Shows need grading system

By Xin Zhiming ( China Daily ) Updated: 2014-04-29 10:11:41

Shows need grading system
Battle for the small screen
Shows need grading system
Traditional TV facing challenge from the Web
This is exactly why many people support the recent campaign to cleanse the Internet. Many people have been criticizing major Chinese Internet companies for using salacious contents to attract hits. In the ongoing drive, some of Internet portal Sina Corp's channels were found to have pornographic contents. The portal will now be stripped of two online publication and distribution licenses.

There is nothing wrong with the regulation as such. It is the way it is being implemented that has created a controversy.

If regulatory measures can increase transparency and inform the public why some shows, and not others, have been banned, the policy will win more people's support. Or else, the audience will be confused and forced to question why normal shows like The Big Bang Theory has been banned and Da Vinci's Demons, which has a lot of violent and sexual content, is still being telecast. Media reports say that many film directors and TV professionals have complained that they were simply informed that their movies or shows could not be shown without being told why.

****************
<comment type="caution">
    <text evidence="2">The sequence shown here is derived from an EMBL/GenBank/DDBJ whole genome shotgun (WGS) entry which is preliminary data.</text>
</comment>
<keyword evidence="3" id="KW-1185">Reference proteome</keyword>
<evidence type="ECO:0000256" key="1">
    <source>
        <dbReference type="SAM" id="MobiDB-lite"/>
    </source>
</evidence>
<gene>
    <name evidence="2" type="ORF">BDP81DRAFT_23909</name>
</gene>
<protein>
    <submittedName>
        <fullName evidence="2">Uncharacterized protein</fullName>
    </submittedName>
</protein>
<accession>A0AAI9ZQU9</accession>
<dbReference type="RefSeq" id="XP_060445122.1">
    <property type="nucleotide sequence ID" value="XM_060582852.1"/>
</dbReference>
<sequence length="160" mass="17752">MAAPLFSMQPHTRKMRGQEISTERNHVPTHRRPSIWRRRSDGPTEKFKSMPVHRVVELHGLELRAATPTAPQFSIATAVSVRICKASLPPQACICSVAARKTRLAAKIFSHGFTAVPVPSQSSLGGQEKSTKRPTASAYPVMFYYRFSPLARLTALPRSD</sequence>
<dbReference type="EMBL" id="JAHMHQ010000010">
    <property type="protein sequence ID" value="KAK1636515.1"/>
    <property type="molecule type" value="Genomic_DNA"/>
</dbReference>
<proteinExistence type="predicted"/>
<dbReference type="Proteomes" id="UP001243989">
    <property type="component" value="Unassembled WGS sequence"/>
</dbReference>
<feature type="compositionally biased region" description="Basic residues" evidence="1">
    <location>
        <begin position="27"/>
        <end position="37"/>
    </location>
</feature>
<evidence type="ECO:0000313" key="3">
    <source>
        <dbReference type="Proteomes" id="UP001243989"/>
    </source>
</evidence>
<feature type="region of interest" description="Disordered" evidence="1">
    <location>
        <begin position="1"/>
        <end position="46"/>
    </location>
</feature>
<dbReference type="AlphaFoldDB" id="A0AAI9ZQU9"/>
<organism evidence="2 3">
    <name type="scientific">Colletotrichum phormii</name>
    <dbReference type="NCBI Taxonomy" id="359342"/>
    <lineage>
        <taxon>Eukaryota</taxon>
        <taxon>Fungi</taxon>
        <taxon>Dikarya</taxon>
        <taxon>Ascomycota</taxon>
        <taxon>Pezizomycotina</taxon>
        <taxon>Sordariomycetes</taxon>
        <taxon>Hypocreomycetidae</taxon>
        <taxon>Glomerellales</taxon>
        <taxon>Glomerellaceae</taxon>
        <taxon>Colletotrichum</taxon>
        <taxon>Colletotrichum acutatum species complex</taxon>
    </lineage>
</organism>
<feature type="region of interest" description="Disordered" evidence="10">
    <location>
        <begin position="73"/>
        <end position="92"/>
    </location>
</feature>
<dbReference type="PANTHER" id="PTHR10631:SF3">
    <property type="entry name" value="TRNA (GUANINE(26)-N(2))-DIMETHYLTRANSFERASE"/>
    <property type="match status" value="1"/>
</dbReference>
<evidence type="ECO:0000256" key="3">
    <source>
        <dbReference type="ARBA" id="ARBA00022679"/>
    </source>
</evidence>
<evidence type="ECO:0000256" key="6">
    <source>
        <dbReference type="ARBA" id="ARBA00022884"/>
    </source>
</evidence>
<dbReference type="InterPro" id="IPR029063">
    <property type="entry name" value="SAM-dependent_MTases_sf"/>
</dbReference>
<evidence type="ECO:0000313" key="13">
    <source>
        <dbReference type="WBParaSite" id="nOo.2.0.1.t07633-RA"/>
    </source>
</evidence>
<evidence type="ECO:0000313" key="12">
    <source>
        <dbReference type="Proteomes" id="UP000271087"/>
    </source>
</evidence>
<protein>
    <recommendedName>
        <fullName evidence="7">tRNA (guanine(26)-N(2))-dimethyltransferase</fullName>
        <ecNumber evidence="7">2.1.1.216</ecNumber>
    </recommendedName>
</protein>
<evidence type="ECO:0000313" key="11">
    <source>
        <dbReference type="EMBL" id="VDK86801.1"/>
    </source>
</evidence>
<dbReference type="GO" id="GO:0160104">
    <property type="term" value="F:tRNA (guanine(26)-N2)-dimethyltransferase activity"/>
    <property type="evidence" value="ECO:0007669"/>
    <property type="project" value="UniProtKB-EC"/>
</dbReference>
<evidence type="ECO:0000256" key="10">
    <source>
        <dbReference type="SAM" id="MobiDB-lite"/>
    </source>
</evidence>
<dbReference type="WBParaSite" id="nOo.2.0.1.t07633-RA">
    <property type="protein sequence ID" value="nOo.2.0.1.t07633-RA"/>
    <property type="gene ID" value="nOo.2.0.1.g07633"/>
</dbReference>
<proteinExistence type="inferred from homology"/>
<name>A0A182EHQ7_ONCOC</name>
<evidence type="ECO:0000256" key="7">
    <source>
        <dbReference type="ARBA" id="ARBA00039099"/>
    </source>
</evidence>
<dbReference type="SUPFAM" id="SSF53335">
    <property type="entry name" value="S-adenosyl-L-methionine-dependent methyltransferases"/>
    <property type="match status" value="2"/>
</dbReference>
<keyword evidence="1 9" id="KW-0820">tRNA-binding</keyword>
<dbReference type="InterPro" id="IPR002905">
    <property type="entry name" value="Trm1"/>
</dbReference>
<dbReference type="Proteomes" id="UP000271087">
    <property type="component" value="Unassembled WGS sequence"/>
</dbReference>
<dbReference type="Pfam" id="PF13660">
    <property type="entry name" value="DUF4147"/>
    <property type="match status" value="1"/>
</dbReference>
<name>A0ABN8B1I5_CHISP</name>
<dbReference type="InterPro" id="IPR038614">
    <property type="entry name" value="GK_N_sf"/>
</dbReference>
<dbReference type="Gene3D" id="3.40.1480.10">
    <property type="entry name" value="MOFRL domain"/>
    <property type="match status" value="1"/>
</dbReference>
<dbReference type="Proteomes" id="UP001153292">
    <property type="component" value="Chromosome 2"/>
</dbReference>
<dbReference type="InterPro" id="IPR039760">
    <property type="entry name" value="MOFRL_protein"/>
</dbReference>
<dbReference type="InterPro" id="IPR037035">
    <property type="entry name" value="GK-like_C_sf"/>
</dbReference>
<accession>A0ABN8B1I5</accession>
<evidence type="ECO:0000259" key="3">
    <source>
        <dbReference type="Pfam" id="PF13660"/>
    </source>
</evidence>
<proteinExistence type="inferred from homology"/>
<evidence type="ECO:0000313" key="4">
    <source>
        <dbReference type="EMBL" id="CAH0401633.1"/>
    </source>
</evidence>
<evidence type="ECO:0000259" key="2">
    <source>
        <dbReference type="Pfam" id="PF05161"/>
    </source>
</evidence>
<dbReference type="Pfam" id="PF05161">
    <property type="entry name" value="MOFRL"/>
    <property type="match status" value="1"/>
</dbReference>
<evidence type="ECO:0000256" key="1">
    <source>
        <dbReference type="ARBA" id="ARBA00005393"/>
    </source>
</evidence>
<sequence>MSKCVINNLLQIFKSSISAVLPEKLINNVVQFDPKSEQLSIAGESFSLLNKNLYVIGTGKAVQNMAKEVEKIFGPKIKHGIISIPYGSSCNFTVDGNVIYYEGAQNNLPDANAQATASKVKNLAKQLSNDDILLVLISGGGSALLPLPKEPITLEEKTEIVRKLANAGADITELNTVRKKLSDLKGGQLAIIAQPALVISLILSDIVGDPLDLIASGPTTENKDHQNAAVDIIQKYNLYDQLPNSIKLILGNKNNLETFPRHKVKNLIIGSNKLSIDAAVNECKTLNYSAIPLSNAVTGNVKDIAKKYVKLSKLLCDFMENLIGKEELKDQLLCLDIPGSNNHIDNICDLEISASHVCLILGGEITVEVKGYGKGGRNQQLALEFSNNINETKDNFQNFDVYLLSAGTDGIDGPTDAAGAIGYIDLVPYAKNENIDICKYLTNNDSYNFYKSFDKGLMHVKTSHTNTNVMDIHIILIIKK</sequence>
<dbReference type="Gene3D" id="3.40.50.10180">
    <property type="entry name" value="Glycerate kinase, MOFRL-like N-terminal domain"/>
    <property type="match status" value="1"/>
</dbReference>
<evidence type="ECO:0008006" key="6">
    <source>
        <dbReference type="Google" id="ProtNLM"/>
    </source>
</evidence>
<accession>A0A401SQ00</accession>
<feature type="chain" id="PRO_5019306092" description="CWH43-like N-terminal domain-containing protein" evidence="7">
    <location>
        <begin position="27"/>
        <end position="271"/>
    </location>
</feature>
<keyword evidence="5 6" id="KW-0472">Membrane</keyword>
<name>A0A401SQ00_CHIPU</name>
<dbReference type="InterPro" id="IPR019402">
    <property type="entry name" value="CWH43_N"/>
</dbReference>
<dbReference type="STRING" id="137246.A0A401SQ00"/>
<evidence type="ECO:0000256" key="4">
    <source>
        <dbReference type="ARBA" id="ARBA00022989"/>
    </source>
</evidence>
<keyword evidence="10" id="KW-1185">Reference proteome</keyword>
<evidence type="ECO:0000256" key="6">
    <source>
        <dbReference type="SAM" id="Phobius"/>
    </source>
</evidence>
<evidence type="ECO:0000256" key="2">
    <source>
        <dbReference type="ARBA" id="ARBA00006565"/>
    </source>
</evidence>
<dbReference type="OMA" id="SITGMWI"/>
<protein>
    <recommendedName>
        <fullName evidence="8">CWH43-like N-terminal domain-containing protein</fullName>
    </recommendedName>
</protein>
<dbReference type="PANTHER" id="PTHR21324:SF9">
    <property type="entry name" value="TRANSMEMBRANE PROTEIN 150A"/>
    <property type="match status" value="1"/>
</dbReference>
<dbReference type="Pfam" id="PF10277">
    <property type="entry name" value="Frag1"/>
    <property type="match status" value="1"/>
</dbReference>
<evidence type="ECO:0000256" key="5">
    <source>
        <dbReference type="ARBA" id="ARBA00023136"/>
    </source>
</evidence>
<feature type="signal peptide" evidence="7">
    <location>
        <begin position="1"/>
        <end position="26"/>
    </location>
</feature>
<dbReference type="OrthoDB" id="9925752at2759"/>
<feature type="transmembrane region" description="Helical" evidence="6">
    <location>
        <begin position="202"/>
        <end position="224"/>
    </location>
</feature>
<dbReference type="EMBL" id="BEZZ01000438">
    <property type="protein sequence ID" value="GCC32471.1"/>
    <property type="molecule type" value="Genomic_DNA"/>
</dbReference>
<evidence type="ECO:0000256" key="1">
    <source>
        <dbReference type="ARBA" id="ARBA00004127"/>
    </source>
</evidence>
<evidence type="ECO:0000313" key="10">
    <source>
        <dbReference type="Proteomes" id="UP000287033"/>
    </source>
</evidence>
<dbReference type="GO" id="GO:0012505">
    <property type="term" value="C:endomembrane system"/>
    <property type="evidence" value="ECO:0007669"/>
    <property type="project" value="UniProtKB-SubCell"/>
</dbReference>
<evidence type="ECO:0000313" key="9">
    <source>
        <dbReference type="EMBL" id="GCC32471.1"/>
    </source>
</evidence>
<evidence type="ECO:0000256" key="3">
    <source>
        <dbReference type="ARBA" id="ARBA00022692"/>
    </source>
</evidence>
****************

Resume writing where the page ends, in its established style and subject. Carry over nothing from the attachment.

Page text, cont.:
Regulators, therefore, should devise clear rules on the issue and properly inform the companies making or introducing movies and TV shows about them, so that they know where the boundary lies. This will help them to avoid unnecessary loss of business and, more importantly, protect the rights of their audiences.

The reason for the latest ban remains unknown. Besides, no one knows whether the shows will be allowed to go on air after proper editing and how long the process will take.

Transparency can also help clear public suspicion about regulators taking advantage of the Internet-cleansing campaign to favor some companies.

In the long term, however, a legally bound grading system has to be put in place to resolve the issue. The opinions of all the related parties, such as regulators, movie companies, TV stations and audiences, should be solicited before devising the rules. This will ensure that the rules are fair and protect the legitimate interests of all parties.

Regulation would become easier and more persuasive once such a law-based grading system is in place.

The author is a senior writer with China Daily.

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